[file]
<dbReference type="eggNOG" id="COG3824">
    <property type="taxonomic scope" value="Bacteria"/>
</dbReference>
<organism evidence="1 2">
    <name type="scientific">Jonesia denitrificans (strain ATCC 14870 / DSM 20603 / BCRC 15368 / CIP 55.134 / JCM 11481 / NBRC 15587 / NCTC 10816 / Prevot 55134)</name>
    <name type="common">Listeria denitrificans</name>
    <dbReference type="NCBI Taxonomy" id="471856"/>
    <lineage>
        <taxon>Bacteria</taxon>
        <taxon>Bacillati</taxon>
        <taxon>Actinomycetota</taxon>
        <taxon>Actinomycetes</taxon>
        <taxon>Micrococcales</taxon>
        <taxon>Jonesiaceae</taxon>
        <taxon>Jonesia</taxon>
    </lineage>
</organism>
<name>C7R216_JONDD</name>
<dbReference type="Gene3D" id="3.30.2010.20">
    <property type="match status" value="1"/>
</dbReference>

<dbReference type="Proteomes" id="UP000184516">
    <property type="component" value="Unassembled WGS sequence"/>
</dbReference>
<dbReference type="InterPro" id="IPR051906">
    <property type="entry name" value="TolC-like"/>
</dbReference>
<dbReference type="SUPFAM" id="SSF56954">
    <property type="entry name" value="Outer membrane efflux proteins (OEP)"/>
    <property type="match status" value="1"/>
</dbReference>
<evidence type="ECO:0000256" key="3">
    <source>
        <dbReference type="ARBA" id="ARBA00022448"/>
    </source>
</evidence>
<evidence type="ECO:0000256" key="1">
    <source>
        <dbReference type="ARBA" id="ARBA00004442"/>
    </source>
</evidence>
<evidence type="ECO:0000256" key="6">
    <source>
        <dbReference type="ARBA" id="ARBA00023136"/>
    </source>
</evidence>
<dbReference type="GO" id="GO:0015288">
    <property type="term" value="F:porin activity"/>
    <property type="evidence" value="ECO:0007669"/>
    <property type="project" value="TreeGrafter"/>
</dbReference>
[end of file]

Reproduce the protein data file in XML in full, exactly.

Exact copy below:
<dbReference type="eggNOG" id="COG3824">
    <property type="taxonomic scope" value="Bacteria"/>
</dbReference>
<organism evidence="1 2">
    <name type="scientific">Jonesia denitrificans (strain ATCC 14870 / DSM 20603 / BCRC 15368 / CIP 55.134 / JCM 11481 / NBRC 15587 / NCTC 10816 / Prevot 55134)</name>
    <name type="common">Listeria denitrificans</name>
    <dbReference type="NCBI Taxonomy" id="471856"/>
    <lineage>
        <taxon>Bacteria</taxon>
        <taxon>Bacillati</taxon>
        <taxon>Actinomycetota</taxon>
        <taxon>Actinomycetes</taxon>
        <taxon>Micrococcales</taxon>
        <taxon>Jonesiaceae</taxon>
        <taxon>Jonesia</taxon>
    </lineage>
</organism>
<name>C7R216_JONDD</name>
<dbReference type="Gene3D" id="3.30.2010.20">
    <property type="match status" value="1"/>
</dbReference>

<dbReference type="Proteomes" id="UP000184516">
    <property type="component" value="Unassembled WGS sequence"/>
</dbReference>
<dbReference type="InterPro" id="IPR051906">
    <property type="entry name" value="TolC-like"/>
</dbReference>
<dbReference type="SUPFAM" id="SSF56954">
    <property type="entry name" value="Outer membrane efflux proteins (OEP)"/>
    <property type="match status" value="1"/>
</dbReference>
<evidence type="ECO:0000256" key="3">
    <source>
        <dbReference type="ARBA" id="ARBA00022448"/>
    </source>
</evidence>
<evidence type="ECO:0000256" key="1">
    <source>
        <dbReference type="ARBA" id="ARBA00004442"/>
    </source>
</evidence>
<evidence type="ECO:0000256" key="6">
    <source>
        <dbReference type="ARBA" id="ARBA00023136"/>
    </source>
</evidence>
<dbReference type="GO" id="GO:0015288">
    <property type="term" value="F:porin activity"/>
    <property type="evidence" value="ECO:0007669"/>
    <property type="project" value="TreeGrafter"/>
</dbReference>